Helping children think of Christmas as primarily about God giving fresh hope to the world in the form of a homeless newborn is a significant task and one we’re keen to tackle.
Atheists among you may smile at the idea that we eschew the imaginary Santa but promote an unseen God, and fair enough. But Christmas celebrates God becoming real and tangible: Jesus is an historical figure, clearly present in the world two thousand years ago. All Christian theology is based on his physical presence and experiences as representing the invisible God.
Certainly, given our family worldview that God is a reality and Jesus shows us what God is like, we don’t want to muddy the waters with the benevolent, magical figure of Father Christmas.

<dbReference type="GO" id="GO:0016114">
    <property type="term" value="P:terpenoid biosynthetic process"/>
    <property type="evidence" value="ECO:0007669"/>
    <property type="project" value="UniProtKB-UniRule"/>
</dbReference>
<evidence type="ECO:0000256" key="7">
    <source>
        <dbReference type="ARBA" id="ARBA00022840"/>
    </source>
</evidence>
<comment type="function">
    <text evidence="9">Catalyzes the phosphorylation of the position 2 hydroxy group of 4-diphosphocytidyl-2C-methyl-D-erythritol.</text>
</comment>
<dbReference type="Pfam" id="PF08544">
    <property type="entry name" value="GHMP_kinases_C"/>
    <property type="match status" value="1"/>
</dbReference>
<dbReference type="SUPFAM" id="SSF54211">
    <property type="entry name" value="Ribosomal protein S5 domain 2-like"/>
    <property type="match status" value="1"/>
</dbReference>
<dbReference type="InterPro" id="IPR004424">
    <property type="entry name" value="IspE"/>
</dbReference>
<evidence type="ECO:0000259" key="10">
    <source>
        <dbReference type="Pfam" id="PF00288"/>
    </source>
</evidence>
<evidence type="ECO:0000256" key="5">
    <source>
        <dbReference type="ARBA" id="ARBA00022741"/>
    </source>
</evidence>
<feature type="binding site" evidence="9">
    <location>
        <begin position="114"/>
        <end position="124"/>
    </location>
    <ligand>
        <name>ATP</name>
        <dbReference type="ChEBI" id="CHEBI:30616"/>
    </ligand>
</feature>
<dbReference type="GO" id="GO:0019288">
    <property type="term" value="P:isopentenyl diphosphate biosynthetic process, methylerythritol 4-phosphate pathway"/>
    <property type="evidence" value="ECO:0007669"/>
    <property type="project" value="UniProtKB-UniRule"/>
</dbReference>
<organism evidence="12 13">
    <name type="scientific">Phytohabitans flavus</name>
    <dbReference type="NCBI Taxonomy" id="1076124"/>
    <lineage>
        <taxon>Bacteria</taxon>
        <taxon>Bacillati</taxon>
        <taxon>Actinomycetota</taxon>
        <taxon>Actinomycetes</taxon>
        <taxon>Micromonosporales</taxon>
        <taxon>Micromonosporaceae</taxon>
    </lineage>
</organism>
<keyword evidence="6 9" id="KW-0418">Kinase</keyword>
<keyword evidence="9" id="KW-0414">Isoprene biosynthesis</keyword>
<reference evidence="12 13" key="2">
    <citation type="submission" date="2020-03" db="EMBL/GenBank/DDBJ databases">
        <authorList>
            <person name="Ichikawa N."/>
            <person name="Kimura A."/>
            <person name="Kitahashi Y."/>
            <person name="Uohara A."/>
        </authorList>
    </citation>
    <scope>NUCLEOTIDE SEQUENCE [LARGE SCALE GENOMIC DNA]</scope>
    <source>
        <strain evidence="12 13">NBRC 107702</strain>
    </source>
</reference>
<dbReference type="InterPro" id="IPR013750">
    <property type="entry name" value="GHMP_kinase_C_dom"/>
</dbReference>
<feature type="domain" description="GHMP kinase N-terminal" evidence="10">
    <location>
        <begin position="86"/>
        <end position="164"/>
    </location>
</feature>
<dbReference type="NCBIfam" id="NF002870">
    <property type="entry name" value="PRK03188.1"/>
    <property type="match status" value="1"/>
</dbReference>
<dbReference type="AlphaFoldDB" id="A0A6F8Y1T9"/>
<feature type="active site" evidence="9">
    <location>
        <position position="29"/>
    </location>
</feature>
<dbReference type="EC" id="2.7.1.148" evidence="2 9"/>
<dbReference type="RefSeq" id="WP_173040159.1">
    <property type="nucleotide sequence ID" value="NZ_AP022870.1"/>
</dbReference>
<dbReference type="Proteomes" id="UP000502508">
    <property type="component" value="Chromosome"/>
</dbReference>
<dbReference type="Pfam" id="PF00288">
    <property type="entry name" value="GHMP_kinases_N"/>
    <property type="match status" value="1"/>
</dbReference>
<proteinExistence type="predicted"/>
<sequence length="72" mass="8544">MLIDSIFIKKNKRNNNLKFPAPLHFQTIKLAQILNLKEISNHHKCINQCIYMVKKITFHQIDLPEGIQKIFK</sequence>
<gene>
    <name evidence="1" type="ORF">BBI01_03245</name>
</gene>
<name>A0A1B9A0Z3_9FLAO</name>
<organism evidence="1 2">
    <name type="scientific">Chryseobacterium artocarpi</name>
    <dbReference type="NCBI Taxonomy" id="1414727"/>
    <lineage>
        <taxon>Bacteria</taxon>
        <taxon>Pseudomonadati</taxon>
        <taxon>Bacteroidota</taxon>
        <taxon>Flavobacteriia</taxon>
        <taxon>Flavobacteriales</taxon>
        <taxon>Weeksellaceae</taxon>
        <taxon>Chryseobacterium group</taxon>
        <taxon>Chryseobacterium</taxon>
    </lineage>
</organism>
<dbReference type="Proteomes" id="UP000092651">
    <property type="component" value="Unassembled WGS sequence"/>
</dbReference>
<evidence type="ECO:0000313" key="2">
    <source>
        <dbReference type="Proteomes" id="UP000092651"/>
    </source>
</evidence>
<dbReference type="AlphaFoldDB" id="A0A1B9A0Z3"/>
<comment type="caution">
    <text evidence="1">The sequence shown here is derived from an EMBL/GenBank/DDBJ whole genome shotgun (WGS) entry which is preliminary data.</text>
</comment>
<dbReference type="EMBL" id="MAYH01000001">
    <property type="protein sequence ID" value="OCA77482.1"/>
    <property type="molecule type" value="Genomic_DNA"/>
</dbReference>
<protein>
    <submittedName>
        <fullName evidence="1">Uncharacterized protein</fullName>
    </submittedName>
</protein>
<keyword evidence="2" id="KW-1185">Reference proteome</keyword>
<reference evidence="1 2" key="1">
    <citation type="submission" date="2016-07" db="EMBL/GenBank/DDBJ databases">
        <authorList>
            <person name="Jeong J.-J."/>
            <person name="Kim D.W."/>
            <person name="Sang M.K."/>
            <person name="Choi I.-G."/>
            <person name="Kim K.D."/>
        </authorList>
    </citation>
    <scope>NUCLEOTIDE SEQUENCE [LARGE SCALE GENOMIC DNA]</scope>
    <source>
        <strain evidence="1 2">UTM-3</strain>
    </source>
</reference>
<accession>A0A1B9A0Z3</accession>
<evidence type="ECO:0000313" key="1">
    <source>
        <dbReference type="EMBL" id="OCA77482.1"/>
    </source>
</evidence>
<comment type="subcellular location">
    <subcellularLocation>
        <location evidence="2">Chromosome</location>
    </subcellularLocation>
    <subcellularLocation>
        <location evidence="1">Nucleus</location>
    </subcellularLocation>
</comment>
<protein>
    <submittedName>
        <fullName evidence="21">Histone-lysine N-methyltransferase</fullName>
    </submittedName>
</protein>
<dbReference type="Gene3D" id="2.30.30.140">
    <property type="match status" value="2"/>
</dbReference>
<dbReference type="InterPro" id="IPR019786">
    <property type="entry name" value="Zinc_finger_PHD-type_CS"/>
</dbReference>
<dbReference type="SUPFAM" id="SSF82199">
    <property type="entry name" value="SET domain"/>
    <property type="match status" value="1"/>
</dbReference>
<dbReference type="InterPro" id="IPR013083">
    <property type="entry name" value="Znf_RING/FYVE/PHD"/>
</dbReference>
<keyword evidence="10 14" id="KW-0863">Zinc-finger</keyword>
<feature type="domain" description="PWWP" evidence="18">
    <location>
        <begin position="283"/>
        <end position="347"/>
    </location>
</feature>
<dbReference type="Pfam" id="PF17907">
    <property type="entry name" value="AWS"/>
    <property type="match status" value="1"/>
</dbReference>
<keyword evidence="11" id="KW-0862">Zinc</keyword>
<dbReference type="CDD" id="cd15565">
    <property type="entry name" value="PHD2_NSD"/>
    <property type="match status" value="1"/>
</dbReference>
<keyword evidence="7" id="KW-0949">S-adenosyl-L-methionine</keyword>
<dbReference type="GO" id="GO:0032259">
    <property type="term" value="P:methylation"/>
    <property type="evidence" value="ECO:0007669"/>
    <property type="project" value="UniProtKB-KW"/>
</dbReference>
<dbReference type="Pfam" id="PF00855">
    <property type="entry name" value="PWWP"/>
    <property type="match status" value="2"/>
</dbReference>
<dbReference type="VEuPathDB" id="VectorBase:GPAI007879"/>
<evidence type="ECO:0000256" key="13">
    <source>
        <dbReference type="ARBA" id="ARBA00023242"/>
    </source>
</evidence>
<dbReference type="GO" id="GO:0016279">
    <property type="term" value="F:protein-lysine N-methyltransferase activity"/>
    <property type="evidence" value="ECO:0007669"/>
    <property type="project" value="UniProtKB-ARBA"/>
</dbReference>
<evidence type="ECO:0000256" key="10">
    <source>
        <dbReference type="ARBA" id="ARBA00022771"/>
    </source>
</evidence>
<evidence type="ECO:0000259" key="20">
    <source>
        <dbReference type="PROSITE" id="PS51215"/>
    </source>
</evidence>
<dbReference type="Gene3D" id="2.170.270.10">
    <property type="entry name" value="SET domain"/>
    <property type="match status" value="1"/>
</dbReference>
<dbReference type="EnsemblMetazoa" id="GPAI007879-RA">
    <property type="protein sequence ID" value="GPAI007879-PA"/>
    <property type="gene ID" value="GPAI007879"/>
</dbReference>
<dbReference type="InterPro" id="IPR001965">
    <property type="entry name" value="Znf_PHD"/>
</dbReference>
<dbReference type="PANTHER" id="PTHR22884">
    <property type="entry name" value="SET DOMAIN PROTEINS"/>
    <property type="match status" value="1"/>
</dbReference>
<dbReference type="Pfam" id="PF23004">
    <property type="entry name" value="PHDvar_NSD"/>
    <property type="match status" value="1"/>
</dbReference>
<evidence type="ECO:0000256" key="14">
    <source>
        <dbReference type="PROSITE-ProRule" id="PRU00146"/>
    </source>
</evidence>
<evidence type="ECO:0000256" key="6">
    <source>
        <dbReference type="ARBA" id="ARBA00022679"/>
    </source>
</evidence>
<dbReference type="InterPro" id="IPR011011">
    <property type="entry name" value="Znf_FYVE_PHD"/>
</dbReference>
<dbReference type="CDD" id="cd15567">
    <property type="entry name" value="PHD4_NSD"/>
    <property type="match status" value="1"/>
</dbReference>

This is not an appeal to you to abandon Santa or stockings if they’re part of your family life. Please continue to do Whatever Works For You, right? And I certainly have lovely memories of Father Christmas leaving treats for me as a kid in a pillowcase, and no personal regrets about that. I don’t feel that strongly about the Father Christmas issue and I definitely want to keep being friends with all you FC fans!
But if, like me, you’re a bit lukewarm about it all and looking for company to walk another path, let me reassure you that we have a very happy little boy who will have a great time this December, and you should feel no pressure to engage in this cultural tradition except on your own terms.